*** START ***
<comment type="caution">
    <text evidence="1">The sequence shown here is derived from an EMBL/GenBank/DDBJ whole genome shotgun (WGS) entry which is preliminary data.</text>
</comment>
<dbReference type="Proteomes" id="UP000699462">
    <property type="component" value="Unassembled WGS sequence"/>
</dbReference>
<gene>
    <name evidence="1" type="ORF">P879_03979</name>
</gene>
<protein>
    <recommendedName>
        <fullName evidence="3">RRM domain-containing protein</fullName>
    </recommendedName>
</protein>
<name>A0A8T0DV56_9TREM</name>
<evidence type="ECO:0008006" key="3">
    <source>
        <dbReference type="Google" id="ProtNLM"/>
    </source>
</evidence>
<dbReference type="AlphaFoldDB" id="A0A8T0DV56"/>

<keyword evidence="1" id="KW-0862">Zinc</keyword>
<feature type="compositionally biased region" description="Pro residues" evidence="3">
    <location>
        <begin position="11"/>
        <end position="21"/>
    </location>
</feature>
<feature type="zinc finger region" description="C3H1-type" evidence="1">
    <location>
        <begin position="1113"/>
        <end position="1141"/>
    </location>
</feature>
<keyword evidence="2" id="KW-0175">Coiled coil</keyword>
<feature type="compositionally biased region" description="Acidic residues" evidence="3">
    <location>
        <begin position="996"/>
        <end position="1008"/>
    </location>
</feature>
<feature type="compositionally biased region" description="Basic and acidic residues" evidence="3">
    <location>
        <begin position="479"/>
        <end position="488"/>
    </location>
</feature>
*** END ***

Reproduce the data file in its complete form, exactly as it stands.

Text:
<comment type="caution">
    <text evidence="1">The sequence shown here is derived from an EMBL/GenBank/DDBJ whole genome shotgun (WGS) entry which is preliminary data.</text>
</comment>
<dbReference type="Proteomes" id="UP000699462">
    <property type="component" value="Unassembled WGS sequence"/>
</dbReference>
<gene>
    <name evidence="1" type="ORF">P879_03979</name>
</gene>
<protein>
    <recommendedName>
        <fullName evidence="3">RRM domain-containing protein</fullName>
    </recommendedName>
</protein>
<name>A0A8T0DV56_9TREM</name>
<evidence type="ECO:0008006" key="3">
    <source>
        <dbReference type="Google" id="ProtNLM"/>
    </source>
</evidence>
<dbReference type="AlphaFoldDB" id="A0A8T0DV56"/>

<keyword evidence="1" id="KW-0862">Zinc</keyword>
<feature type="compositionally biased region" description="Pro residues" evidence="3">
    <location>
        <begin position="11"/>
        <end position="21"/>
    </location>
</feature>
<feature type="zinc finger region" description="C3H1-type" evidence="1">
    <location>
        <begin position="1113"/>
        <end position="1141"/>
    </location>
</feature>
<keyword evidence="2" id="KW-0175">Coiled coil</keyword>
<feature type="compositionally biased region" description="Acidic residues" evidence="3">
    <location>
        <begin position="996"/>
        <end position="1008"/>
    </location>
</feature>
<feature type="compositionally biased region" description="Basic and acidic residues" evidence="3">
    <location>
        <begin position="479"/>
        <end position="488"/>
    </location>
</feature>